Interrupted Aortic Arch

Definition, Types and Diagnosis

Definition: In this heart defect the aortic arch is interrupted. Depending on the location of the interruption it is divided into types:

  • type A: interruption in the aortic isthmus
  • type B (the most frequent): interruption between the subclavian artery and the left carotid artery
  • type C: interruption between the left carotid artery and the brachiocephalic trunk.

Typically associated heart defects: VSD (80%), bicuspid aortic valve (40%), subaortic stenosis (30%).


Access is via a median sternotomy and the heart-lung machine is used. Via cannulation of the brachiocephalic trunck and the ductus arteriosus the heart is arrested by cardioplegia and transtricuspid closure of the ventricular septal defect is performed. While cerebral perfusion continues the head vessels are temporaly occluded, the aortic arch is anastomosed end-to-end and its ventral segment augmented with a patch (homograft or pericardium). In the case of severe left ventricular outflow tract obstruction (LVOTO) or LVOT hypoplasia several surgical methods are possible, depending on the diameter of the ascending aorta and the extent of the LV hypoplasia:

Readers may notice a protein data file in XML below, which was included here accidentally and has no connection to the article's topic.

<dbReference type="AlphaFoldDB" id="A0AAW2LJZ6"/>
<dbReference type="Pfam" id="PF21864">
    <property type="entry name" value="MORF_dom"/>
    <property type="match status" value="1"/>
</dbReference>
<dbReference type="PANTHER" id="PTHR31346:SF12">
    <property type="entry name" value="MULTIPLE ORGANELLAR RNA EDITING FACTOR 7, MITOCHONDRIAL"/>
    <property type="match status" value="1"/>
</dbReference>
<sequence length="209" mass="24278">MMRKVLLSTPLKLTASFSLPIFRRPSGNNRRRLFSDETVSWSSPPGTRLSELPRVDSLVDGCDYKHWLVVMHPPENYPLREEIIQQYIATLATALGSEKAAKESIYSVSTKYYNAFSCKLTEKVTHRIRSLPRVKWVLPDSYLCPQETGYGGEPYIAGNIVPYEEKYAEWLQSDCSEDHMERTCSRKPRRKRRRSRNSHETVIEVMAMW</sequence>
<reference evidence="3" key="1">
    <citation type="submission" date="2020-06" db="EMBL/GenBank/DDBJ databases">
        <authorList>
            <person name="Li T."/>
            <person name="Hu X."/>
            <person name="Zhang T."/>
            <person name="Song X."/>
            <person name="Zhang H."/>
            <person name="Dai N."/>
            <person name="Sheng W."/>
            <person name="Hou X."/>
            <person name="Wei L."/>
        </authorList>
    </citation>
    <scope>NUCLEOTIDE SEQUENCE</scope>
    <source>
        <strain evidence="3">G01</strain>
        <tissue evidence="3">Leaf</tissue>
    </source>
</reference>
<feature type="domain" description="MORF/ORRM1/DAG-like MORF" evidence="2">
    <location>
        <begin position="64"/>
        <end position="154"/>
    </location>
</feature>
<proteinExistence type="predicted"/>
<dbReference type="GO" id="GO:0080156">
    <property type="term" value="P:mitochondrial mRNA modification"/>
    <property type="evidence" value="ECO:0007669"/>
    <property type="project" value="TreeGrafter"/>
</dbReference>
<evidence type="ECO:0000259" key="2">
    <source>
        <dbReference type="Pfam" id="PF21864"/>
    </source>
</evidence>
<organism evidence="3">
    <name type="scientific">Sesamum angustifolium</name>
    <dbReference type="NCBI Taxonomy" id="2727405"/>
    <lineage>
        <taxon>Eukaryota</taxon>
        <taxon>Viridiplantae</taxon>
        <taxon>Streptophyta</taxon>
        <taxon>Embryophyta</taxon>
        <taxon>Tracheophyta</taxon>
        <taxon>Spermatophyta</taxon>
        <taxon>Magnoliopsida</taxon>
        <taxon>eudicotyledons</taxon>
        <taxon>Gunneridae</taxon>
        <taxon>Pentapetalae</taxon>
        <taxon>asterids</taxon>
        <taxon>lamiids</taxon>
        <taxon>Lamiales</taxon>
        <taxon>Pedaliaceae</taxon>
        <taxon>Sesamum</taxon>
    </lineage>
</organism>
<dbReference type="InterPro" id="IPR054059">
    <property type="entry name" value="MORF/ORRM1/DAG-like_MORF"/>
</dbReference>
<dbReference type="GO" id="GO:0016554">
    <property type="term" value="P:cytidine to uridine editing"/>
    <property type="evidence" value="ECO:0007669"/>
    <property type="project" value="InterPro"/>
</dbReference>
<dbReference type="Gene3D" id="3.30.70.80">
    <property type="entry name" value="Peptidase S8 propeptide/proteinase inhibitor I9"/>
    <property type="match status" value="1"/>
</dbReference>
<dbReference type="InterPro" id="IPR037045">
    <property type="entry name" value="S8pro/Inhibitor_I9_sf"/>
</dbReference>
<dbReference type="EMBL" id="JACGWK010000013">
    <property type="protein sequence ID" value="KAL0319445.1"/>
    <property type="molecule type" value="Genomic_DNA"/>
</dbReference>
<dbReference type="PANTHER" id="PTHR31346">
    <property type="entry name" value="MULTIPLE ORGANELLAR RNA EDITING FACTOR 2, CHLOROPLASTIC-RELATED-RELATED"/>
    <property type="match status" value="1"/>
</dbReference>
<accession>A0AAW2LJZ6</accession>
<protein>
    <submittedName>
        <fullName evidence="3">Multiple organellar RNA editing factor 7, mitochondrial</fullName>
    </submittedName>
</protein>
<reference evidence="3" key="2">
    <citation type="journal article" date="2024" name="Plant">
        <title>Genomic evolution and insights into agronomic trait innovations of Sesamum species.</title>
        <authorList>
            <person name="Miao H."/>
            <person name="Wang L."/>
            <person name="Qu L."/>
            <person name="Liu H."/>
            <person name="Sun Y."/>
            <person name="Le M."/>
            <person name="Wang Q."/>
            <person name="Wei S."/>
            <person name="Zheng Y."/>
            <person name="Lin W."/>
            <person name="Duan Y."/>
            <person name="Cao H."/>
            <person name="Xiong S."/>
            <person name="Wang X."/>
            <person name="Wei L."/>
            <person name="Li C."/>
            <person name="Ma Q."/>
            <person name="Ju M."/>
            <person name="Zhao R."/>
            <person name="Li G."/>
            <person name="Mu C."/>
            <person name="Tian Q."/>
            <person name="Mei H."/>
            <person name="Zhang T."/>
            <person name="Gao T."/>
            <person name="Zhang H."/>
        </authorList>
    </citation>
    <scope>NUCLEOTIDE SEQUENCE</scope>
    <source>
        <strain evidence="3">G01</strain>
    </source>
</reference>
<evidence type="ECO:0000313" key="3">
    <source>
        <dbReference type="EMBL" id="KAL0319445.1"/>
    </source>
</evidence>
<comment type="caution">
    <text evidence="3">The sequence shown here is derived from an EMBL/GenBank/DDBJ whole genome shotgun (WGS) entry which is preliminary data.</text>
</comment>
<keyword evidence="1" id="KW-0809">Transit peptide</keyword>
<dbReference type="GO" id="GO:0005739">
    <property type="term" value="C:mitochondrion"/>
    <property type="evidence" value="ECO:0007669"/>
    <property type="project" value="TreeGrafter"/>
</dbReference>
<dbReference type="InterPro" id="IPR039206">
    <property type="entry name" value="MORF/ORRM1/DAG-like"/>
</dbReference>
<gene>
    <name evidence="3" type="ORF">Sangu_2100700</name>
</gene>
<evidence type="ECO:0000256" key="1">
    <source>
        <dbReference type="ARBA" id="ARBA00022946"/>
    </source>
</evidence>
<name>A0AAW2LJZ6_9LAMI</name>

• ascending aorta and left ventricle (LV) normal -> LVOTO resection or Ross-Konno operation.
  • ascending aorta hypoplastic/ LV normal -> Yasui operation: the ascending aorta and the pulmonary artery are anastomosed side-to-side as in the Norwood operation and enlarged as far as the aortic arch with a homograft. The blood from the left ventricle then reaches the enlarged ascending aorta via the VSD and right ventricular tunnel through the pulmonary artery (then neoaorta). RV-PA continuity is achieved by means of a homograft.
  • ascending aorta and LV hypoplastic: -> Norwood operation.